Richard Holden at a DJNF residency training program.

Richard S. Holden, who retired in 2014 after 22 years as executive director of the Dow Jones News Fund and 19 years as an editor of The Wall Street Journal, died Wednesday in Morristown, New Jersey, after a lengthy illness. He also served on the News Fund’s Board of Directors. He was 70.

Holden was appointed executive director of the Fund in 1992. The Fund is a private nonprofit foundation established by Dow Jones in 1958 to encourage students to consider and prepare for careers in journalism with the aim of strengthening American newsrooms.

In Holden’s years running the News Fund, more than 2,000 college students received paid professional summer internships at some of the nation’s most prestigious newspapers and other publications following pre-internship residential training at journalism schools. And thousands of high school students attended summer editing workshops.

Before moving to the Fund, Holden held a wide range of senior editing positions at The Wall Street Journal and The Asian Wall Street Journal in Hong Kong, where he was one of the founding editors. His last position at the Journal was senior editor overseeing the recruiting, hiring and training of the editors.

Throughout his four decades at Dow Jones, Holden was not only committed to the highest standards of editing and reporting but also to hiring, training, and promoting journalists with the aim of increasing the diversity of newsrooms so they better reflected the audiences they were serving.

“Rich cared deeply about journalism and its future,” said Richard J. Levine, president of the Fund’s board of directors. “At the News Fund, he moved aggressively to keep its internship and training programs attuned to the fast-changing needs of newsrooms as they were altered by the internet and digital technology while never losing sight of the importance of honing basic journalistic skills and expanding the diversity of the nation’s newsrooms.”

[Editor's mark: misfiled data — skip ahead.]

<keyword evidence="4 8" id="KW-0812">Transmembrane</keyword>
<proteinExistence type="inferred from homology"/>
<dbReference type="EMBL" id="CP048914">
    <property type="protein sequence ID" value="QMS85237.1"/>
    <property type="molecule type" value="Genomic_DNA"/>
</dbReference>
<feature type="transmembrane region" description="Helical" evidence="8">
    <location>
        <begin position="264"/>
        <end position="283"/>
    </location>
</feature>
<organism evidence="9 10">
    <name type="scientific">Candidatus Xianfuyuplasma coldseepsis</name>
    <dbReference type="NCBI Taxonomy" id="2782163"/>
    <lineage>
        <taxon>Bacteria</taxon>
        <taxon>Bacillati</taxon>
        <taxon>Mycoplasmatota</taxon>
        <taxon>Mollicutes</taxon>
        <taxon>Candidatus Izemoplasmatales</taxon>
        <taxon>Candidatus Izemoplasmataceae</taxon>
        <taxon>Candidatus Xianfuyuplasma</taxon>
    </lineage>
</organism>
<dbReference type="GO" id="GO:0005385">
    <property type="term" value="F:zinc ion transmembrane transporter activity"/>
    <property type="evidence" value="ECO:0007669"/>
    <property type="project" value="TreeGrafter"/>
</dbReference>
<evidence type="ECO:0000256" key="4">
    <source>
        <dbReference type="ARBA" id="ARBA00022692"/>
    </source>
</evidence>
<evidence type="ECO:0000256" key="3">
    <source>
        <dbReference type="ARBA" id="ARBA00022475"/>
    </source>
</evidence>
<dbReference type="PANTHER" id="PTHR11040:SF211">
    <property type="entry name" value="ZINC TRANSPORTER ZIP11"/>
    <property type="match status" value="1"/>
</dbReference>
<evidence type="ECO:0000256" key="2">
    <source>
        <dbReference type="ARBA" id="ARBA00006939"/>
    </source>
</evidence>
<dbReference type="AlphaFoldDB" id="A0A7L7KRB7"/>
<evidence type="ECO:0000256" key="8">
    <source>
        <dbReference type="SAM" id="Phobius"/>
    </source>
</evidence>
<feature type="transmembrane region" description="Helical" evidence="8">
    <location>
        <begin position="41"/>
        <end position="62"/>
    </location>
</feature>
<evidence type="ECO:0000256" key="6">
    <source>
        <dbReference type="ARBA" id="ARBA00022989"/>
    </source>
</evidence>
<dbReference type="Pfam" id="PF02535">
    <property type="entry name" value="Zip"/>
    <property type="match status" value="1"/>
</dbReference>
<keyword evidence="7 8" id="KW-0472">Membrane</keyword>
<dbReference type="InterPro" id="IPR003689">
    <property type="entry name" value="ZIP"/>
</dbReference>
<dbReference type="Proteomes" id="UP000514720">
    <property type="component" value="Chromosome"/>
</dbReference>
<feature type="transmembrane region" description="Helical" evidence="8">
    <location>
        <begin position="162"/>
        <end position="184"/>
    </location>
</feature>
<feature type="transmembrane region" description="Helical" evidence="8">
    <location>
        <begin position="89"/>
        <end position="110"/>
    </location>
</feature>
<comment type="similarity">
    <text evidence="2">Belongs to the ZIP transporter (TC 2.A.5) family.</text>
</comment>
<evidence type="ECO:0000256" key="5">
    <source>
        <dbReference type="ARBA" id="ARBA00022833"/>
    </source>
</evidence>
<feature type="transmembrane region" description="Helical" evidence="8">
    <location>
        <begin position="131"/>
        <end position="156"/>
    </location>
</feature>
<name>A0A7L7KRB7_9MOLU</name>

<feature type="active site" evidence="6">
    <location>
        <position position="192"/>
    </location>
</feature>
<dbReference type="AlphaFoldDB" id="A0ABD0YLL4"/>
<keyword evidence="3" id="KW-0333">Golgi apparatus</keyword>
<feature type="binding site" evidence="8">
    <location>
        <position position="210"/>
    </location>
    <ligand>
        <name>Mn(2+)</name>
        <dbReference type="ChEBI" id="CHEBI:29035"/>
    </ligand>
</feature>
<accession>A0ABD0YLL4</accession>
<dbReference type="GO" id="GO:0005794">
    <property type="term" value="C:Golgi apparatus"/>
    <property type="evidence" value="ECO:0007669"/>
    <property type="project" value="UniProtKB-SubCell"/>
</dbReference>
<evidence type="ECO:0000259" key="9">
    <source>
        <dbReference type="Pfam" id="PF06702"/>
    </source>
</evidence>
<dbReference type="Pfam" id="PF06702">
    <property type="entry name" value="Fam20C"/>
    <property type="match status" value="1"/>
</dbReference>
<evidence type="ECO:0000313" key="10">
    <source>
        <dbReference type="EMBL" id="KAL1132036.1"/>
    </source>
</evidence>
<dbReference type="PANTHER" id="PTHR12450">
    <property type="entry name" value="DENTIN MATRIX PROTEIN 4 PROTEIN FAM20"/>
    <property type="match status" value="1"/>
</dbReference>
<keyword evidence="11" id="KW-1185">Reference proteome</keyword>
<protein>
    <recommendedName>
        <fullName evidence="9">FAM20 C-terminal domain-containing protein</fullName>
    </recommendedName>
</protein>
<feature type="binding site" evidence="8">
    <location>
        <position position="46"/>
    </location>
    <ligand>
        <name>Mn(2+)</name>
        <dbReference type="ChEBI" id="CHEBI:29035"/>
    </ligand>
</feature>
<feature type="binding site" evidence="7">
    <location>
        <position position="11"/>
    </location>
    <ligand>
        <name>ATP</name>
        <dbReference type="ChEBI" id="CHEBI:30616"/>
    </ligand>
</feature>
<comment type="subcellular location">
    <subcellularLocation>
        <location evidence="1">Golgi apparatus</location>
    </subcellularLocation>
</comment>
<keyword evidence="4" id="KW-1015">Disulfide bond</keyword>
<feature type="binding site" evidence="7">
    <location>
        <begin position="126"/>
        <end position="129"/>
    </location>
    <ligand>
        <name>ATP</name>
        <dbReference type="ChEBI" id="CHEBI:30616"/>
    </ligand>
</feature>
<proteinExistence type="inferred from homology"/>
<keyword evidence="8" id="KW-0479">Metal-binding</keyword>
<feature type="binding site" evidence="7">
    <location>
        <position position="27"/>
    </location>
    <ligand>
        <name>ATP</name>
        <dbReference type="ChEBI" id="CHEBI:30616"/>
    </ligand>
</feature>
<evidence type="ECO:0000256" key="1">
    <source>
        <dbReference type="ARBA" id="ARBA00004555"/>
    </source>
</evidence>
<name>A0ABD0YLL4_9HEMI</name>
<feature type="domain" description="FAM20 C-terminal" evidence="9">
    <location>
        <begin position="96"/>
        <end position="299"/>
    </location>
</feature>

He often said the best approach for catching mistakes in copy was to touch every word with your pencil, and later your cursor.

Holden spent more than 25 years on the faculty of the Maynard Institute for Journalism Education’s Editing Program for Minority Journalists at the University of Arizona and the University of Nevada-Reno. He served on journalism school advisory boards at the University of Arizona, Howard University and Lincoln University in Pennsylvania.

The Association of Schools of Journalism and Mass Communication presented him with the Gerald M. Sass Distinguished Service Award in 2010 for expanding the internship programs and addressing changes in media technology. In 2015, the Asian American Journalists Association honored him with its Leadership in Diversity Award for promoting news media diversity. He was a lifetime member of ACES: The Society for Editing and a linchpin of its education committee.

Born in St. Louis, he was the only child of William and Helen Holden (née Shea). He loved the University of Missouri, where he earned bachelor’s and master’s degrees in journalism, West Point football, history and his hometown, Madison, New Jersey. Holden was a U.S. Air Force veteran, who retired as a captain of the reserves in 1988.

Mary-Anna Holden, his wife of 32 years, appealed for support to an ACES fellowship created in his name.

“I urge those whose lives were touched and careers made by Rich Holden to continue his legacy and commitment to promoting diversity and news gathering excellence by sending a contribution, large or small, to the Richard S. Holden Fellowship managed by the ACES Education Fund.

“As Rich said when he received the AAJA Leadership in Diversity Award, ‘Don’t give up the fight.'”

Contributions may be sent to the ACES Education Fund, c/o Neil Holdway, Treasurer; 409 S. Springinsguth Road, Schaumburg, IL 60193, earmarked for the “Richard S. Holden Fellowship” which aims to promote diversity and develop leaders among editors. Donate online here.

Due to the COVID-19 pandemic, a graveside service will be held at a later date in the Presbyterian Church of Madison’s historic Hillside Cemetery.